Think twice before taking a sleeping pill

By Drum Digital
20 April 2014

Is your teenager’s behaviour keeping you awake? You may feel desperately tired, but think twice before taking a sleeping pill.

Do you struggle to sleep at night? About 16 million prescriptions for sleeping pills are written every year – but wait, read this before turning to sleeping pills. Experts warn they can be highly addictive and dangerous to your heart and respiration – and can lead to psychosis.

Do you have a problem?

Experts say if you have two or more of the following symptoms, you may need advice or help:

  • It’s difficult to manage without your sleeping pill.
  • You suffer withdrawal symptoms if you reduce your dose or stop taking the pills.
  • You’re prepared to break the law or behave unethically to obtain the pills.
  • You’re no longer interested in your hobbies.
  • You no longer meet personal or social responsibilities.
  • You still deny you have a problem.

What is the alternative?

  • Herbs: Various herbs such as cammomile, valerian, kava-kava, lemon balm and lavender are recommended for insomnia.
  • Melatonin: This natural hormone occurs in the body but can also be obtained in pill form without a prescription.
  • Cognitive behavior therapy (CBT): This is a simple treatment that can improve your sleep by changing your behavioural patterns, worries and thoughts before bedtime. It also concentrates on relaxation skills and sleep patterns.

Also try these tips:

1. Get a sleep routine:Try to get to sleep at the same time every night and wake up at the same time.

2. Avoid afternoon naps:Don’t take naps as they upset your normal sleep pattern and ensure you can’t get to sleep at night. New moms with babies needing night feeds are an exception to this rule.

3. Create a good atmosphere:Convert your bedroom into a still, peaceful place where you can rest. Don’t watch TV in your room or work on your computer there. Use your bedroom only for sleeping and reading.

4. Relax:Establish routines that allow you to relax before you go to sleep. Develop techniques that relax you and practise them before going to bed. These can include yoga, deep breathing or meditation.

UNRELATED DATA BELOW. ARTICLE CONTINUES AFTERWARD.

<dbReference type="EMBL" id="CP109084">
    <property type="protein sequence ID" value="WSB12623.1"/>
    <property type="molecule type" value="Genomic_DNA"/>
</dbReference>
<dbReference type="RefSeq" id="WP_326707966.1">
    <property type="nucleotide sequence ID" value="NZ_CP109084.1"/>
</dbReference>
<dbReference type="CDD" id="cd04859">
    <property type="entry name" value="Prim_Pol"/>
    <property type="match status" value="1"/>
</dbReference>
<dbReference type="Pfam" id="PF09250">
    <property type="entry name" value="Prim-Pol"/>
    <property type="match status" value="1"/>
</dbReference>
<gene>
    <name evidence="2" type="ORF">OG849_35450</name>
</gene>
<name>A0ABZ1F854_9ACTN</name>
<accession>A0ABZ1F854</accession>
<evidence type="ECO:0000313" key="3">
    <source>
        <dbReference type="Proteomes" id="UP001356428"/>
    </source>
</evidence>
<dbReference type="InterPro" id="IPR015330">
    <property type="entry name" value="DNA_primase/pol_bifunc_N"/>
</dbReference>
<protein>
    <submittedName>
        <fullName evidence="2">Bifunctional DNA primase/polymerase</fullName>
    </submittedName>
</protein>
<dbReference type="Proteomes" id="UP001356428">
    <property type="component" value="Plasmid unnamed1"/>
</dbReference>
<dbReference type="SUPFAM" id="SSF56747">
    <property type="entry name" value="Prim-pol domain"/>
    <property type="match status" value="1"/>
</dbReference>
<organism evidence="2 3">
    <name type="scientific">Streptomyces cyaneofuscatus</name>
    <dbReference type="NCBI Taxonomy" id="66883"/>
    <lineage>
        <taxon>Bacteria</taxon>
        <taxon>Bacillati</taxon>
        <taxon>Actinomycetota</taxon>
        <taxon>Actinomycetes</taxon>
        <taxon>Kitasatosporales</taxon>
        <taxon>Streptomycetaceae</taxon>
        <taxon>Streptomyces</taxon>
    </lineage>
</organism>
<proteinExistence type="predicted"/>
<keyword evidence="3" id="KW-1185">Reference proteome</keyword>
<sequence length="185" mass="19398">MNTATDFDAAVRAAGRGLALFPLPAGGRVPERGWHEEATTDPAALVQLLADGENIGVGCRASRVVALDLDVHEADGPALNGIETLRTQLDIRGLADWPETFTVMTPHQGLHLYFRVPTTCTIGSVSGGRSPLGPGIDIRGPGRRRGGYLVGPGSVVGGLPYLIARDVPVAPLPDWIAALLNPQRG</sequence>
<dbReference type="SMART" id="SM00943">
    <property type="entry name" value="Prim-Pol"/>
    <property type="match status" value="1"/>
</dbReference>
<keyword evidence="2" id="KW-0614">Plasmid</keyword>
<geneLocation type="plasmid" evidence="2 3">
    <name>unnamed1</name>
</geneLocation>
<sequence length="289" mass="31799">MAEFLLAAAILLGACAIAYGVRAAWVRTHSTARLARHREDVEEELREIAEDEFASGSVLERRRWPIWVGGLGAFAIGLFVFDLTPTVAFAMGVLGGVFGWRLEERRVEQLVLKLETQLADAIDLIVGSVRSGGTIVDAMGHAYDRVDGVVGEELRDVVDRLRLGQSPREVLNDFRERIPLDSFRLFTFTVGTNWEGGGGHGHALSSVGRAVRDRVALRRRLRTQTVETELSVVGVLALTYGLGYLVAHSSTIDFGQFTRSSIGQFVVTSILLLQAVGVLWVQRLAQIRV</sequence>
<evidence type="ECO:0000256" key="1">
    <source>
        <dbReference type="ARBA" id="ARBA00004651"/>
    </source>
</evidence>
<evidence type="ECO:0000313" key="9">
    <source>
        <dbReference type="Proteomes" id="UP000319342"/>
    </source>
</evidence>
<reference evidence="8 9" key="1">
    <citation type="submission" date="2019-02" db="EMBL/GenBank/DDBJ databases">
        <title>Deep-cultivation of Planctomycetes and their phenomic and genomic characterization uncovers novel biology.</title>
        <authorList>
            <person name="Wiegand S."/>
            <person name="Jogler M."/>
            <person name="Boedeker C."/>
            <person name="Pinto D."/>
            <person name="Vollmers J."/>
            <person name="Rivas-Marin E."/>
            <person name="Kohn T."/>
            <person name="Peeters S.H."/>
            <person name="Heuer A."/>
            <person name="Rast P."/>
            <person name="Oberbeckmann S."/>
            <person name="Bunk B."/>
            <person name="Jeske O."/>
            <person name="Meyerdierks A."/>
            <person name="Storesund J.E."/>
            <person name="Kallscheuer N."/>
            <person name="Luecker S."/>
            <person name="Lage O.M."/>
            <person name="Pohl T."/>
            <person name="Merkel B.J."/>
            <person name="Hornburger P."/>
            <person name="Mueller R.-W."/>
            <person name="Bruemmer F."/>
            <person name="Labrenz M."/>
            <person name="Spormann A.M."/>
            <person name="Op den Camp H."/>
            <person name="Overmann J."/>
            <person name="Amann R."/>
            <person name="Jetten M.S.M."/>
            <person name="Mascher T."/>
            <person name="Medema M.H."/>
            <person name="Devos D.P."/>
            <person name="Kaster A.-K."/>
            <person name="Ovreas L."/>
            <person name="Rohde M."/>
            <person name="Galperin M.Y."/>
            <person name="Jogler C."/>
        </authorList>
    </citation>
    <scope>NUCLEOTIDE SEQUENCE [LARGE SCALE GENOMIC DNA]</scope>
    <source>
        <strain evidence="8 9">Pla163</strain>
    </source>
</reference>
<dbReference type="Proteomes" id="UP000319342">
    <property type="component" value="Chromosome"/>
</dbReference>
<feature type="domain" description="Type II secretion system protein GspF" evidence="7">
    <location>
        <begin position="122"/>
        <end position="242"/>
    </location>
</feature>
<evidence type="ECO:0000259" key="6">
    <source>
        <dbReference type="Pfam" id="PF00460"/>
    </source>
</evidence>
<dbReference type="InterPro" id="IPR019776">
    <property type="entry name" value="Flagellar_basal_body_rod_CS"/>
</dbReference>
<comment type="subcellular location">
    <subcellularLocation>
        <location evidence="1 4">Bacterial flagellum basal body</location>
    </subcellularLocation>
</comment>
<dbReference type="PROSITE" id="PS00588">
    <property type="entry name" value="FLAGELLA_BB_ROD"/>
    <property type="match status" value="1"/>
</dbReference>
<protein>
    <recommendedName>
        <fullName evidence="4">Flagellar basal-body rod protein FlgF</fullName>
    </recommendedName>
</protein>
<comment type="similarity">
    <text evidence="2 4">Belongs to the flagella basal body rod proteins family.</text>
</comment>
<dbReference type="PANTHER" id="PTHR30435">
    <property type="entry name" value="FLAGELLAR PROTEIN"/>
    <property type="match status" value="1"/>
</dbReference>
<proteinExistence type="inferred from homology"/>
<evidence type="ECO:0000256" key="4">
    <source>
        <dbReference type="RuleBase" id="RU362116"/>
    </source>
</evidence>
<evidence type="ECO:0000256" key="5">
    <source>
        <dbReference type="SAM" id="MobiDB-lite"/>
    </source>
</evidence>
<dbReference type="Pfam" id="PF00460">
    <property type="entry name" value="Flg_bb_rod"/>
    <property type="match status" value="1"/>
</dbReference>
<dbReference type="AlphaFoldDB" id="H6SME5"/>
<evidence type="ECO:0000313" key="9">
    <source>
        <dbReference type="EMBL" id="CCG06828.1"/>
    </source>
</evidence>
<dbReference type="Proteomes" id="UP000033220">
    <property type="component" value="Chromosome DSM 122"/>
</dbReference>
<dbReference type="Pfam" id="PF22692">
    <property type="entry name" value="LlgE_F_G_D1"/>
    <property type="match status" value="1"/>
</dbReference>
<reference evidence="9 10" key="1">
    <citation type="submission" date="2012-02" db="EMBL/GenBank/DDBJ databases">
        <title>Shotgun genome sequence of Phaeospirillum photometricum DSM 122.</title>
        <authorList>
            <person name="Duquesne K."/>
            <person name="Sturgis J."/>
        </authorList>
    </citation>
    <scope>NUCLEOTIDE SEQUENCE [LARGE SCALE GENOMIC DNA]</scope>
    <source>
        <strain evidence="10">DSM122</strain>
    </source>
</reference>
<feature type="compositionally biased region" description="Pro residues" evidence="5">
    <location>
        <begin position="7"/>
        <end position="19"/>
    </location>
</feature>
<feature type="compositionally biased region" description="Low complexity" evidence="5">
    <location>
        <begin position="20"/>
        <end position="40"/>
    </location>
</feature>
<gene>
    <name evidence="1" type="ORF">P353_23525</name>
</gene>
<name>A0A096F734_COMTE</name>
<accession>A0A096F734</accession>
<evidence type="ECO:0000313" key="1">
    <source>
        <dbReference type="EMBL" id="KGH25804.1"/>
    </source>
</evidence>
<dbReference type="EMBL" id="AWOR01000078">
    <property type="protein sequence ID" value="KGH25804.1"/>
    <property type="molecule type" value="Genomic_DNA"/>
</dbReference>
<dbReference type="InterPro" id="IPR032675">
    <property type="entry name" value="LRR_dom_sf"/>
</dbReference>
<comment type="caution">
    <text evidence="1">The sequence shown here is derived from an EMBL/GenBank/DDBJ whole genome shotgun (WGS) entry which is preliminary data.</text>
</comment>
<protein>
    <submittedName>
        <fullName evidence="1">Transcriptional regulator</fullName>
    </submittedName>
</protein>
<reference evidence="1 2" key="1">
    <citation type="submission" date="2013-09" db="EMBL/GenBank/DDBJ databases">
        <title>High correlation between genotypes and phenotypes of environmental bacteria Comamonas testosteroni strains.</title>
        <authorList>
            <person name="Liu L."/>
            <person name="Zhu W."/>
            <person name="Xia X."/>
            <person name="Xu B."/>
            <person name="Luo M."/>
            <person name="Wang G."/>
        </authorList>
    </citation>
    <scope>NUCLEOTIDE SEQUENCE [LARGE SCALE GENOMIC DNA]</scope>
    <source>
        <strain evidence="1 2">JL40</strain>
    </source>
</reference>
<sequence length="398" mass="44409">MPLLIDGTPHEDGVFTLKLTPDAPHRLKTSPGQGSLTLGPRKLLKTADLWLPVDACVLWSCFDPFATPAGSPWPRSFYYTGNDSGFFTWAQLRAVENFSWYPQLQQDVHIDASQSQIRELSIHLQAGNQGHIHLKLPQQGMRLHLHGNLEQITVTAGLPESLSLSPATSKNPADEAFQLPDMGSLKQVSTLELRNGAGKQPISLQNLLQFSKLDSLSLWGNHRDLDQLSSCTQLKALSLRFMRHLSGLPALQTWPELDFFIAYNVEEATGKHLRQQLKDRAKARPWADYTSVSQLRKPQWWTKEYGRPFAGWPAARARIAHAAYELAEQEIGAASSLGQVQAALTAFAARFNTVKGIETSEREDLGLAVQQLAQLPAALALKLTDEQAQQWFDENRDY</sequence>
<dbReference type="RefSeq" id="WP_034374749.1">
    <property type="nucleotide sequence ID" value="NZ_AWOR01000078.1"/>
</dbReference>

5. Get your thoughts right:Avoid bad news if you can before bedtime. So don’t read the newspaper or watch violent programmes before bed as they make it more difficult to fall asleep.

6. Write a to-do list:Think of all the things that are bothering you well before going to bed. Write the next day’s to-do list or list anything you’re concerned about. This will help you forget about them.

7. Exercise regularly:Exercise keeps your mind and body healthy, but don’t do strenuous exercise shortly before bedtime.

8. Forget about time:Don’t lie in bed and watch the clock; you’ll just count off the hours and feel anxious. Rather get up and do something that will relax you and make you tired.

9. Eat and drink correctly:Add more milk, eggs, chicken and fish to your diet. These are sources of the amino acid tryptophan, which has a calming effect and will enable you to sleep. At night drink herbal tea or hot drinks to promote relaxation, rather than coffee or stimulating drinks.

10.  Avoid stimulants:Alcohol and cigarettes keep you awake.

Addiction: What to do

If you suspect you have an addiction, get help. You don’t have to handle it alone. Call the South African Depression and Anxiety Group (Sadag) on 011-262-6396 or 0800-20-50-26. The organisation has trained counsellors available 24 hours a day to help you.

 -Janine Nel

Extra sources: health24.com, wedorecover.com, sadag.org 

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